30 Sep 2020
This September, an entity registered with the Oklahoma Secretary of State as the Board of African American Genealogy (BOAAG) announced its formation via the world wide web. This entity has accumulated roughly 11,000 followers on Facebook, published a website, and run advertising campaigns on social media all in order to raise public awareness about their existence.
While BOAAG styles itself as a certifying body, there are a number of questionable facts and activities regarding this entity that have caused serious concern within the genealogical community and industry. It is for this reason that this statement of fact has been compiled and published for the better education of the public, the genealogical community (both enthusiasts and professionals) and others. This statement of fact is compiled as a means of documenting for the public record several questionable practices and policies and the lack of the BOAAG’s observation of normative genealogy industry practices and standards.
Within its very name, BOAAG styles itself as a board endowed with powers and authority to certify African American family heritage and historical research. While its stated purpose may appear to be well-meaning at first glance, we charge that this entity has been deceptive in its claimed mission. Several people, including many noted genealogical professionals, have made written inquiries to them regarding its credentials and that of the individuals who comprise its board. These inquirers did so without any conflict of interest (financial or otherwise) and only wished to educate themselves since BOAAG was presenting itself to the genealogical public as a new potential partner in raising the prominence of African American genealogy.
Unfortunately, the response to these direct inquiries has been cumulatively described as evasive, deceptive, and even antagonistic — at times making claims that parties who raise questions about the entity are “posting factually incorrect information” and that messages, comments, and reviews are “being saved as evidence of slander.”
There exist several documented incidents wherein BOAAG has falsely claimed formal association between itself and several noted genealogical professionals and speakers without their knowledge or consent. Claims include insinuations that these professionals and speakers are either on their board or have endorsed their entity, perhaps in order to convince the public of the self-proclaimed legitimacy of BOAAG as a genealogical and business entity. Several of the individuals who have been falsely represented are signatories to this document. They wish to register their sincere outrage at being falsely represented and inform the public that they, along with other individuals who have endorsed this document in no way, shape, manner or form are associated with, nor do they endorse the entity known as the Board of African American Genealogy, nor any of its affiliated bodies or activities.
Furthermore, additional ethical issues have been noted as causes of concern regarding this body and are as follows:
- The Board of African American Genealogy (BOAAG) is registered in the state of Oklahoma as a FOR PROFIT business entity but has been deceptively representing itself to the public in a manner that could lead the casual observer to believe that it is a registered non-profit. Although there have been claims of a non-profit foundation affiliated with BOAAG, these claims are questionable. To put it simply, this is NOT a non-profit organization, it is for profit and registered as such with the state of Oklahoma.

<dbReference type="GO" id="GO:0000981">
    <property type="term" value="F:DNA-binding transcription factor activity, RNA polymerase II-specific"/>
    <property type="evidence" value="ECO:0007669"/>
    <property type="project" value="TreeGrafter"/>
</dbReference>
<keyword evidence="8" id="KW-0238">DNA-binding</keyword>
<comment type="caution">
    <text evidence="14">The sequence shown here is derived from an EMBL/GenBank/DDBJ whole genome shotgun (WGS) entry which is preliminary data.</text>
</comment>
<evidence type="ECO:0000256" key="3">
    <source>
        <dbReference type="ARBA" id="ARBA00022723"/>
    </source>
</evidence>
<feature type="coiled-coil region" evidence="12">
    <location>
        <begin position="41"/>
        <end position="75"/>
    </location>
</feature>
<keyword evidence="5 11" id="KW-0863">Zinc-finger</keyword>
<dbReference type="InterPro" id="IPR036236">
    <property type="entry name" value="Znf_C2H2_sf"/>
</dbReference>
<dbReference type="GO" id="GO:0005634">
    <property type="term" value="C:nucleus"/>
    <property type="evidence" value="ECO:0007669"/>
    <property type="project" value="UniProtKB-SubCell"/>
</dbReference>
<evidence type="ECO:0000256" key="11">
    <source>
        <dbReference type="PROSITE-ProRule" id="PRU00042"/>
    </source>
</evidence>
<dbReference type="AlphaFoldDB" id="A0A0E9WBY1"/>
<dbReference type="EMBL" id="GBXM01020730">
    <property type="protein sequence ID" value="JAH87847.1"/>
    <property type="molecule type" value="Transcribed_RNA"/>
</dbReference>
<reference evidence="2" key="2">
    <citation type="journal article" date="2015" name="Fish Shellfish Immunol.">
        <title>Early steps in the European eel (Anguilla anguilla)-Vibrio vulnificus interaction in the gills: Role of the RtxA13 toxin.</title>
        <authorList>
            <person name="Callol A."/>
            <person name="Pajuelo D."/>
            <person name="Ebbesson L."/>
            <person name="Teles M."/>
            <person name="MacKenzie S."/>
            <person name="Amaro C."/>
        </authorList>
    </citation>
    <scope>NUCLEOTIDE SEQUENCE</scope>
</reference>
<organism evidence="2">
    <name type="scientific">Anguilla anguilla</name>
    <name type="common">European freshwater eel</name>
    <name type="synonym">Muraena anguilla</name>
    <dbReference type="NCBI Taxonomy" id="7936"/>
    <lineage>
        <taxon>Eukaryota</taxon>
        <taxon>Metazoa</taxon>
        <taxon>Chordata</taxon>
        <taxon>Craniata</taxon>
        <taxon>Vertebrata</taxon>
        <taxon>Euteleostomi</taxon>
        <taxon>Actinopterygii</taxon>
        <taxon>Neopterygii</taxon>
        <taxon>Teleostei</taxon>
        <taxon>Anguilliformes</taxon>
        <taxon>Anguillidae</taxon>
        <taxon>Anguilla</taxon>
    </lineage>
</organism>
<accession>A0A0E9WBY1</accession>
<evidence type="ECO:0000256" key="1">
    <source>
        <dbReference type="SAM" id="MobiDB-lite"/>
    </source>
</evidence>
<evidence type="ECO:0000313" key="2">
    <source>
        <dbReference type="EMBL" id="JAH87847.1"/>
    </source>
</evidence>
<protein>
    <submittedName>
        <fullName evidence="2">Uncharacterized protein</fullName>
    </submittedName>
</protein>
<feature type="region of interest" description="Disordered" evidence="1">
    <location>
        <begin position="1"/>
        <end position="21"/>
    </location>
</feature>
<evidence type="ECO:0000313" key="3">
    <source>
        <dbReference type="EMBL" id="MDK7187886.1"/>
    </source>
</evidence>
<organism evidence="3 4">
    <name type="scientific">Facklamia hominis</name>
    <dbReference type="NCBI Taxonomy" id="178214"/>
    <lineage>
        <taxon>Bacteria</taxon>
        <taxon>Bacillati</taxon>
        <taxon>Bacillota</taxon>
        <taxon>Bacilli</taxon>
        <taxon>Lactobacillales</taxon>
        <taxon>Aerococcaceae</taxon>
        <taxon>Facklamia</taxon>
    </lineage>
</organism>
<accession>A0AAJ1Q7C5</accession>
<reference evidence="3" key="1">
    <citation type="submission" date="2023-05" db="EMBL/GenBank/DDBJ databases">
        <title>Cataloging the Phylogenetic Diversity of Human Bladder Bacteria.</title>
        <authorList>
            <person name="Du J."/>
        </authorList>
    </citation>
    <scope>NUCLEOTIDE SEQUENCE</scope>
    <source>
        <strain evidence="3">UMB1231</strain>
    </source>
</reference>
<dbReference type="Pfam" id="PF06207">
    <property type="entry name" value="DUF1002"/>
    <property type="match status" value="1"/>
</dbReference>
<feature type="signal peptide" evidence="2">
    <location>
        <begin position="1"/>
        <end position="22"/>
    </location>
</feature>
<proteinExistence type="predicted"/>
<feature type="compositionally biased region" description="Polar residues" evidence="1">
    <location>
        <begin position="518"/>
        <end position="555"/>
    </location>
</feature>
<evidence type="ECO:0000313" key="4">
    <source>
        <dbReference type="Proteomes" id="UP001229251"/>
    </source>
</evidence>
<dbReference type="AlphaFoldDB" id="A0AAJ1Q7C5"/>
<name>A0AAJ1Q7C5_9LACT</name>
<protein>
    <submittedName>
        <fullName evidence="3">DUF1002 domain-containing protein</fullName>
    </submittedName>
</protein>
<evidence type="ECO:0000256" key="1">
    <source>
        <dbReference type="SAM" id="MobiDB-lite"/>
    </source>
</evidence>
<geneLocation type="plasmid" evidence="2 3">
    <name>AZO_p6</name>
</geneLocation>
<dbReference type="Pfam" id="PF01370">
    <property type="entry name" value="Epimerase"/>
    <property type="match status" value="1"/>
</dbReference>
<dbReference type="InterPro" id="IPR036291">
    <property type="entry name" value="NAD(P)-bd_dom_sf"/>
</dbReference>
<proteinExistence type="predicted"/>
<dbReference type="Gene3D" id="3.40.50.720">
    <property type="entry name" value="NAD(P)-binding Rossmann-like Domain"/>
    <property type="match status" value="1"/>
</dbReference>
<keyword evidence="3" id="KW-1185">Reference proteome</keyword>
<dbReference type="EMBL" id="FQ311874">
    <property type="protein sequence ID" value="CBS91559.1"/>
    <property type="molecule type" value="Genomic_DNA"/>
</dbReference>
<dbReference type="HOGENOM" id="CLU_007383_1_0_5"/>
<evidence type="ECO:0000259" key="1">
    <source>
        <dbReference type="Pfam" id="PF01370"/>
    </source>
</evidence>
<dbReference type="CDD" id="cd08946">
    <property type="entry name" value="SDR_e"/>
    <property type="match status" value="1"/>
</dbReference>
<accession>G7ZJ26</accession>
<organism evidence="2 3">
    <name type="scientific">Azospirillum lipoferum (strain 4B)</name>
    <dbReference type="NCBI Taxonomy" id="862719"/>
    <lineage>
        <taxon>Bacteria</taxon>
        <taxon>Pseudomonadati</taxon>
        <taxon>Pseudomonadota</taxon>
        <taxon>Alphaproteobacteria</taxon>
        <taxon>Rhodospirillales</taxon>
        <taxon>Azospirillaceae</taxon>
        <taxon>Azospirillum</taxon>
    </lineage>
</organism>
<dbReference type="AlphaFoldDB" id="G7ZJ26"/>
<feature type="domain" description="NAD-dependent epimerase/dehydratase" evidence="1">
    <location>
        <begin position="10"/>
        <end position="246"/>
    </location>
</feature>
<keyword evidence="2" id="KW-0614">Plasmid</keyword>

- While they solicit applications from the public, there is no publicly available information regarding the identities of the individuals that comprise their board, with the exception of Mr. Jason C. King, an Oklahoma resident and alleged member in good standing with the Oklahoma Bar Association.
- The Board of African American Genealogy (BOAAG) has been openly soliciting applications from the public which, when completed according to their requirements, would contain sensitive, personally identifiable information, without informing the public or potential applicants of how said information would be stored and used with its for profit business status.
- There is no information regarding the identities of all the individuals on their review board, nor is there any genealogical accreditation and/or experience they claim to hold. At the time of this writing, BOAAG has failed to publicly identify exactly who will review these documents once submitted. Basically, there is no transparency.
It is for these reasons that the genealogical professionals named below wish to register our professional concerns with the public so that they can be better informed of the nature and activities of the Board of African American Genealogy (BOAAG). We are calling for BOAAG to do the following:
1. cease its deceptive practices and to cease in falsely claiming endorsement and affiliation with any of the aggrieved parties whom they have knowingly misled the public to believe have endorsed their organizational activities.
2. make public a true and accurate list of its certification board.
Currently, the genealogy industry has several well known and respected professional bodies and while there is space for more, it is unfortunate that due to BOAAG’s questionable practices, we must state our opposition to this entity in its current form, due to said current questionable practices.
Kenyatta D. Berry
James Morgan, III
Bernice Alexander Bennett
Muriel D. Roberts
Additional Signatories Since the Initial Publishing of This Statement
Yvette Porter Moore
Regina Waters Calloway
Tanisha L. Watson
Robin L. Hughey
Renee Ruffin Merrill
Tammy Hagens Howell
W. Samuel Williams
Frances Owens Haywood
Cynthia Henderson Frierson
Edna Delores Perry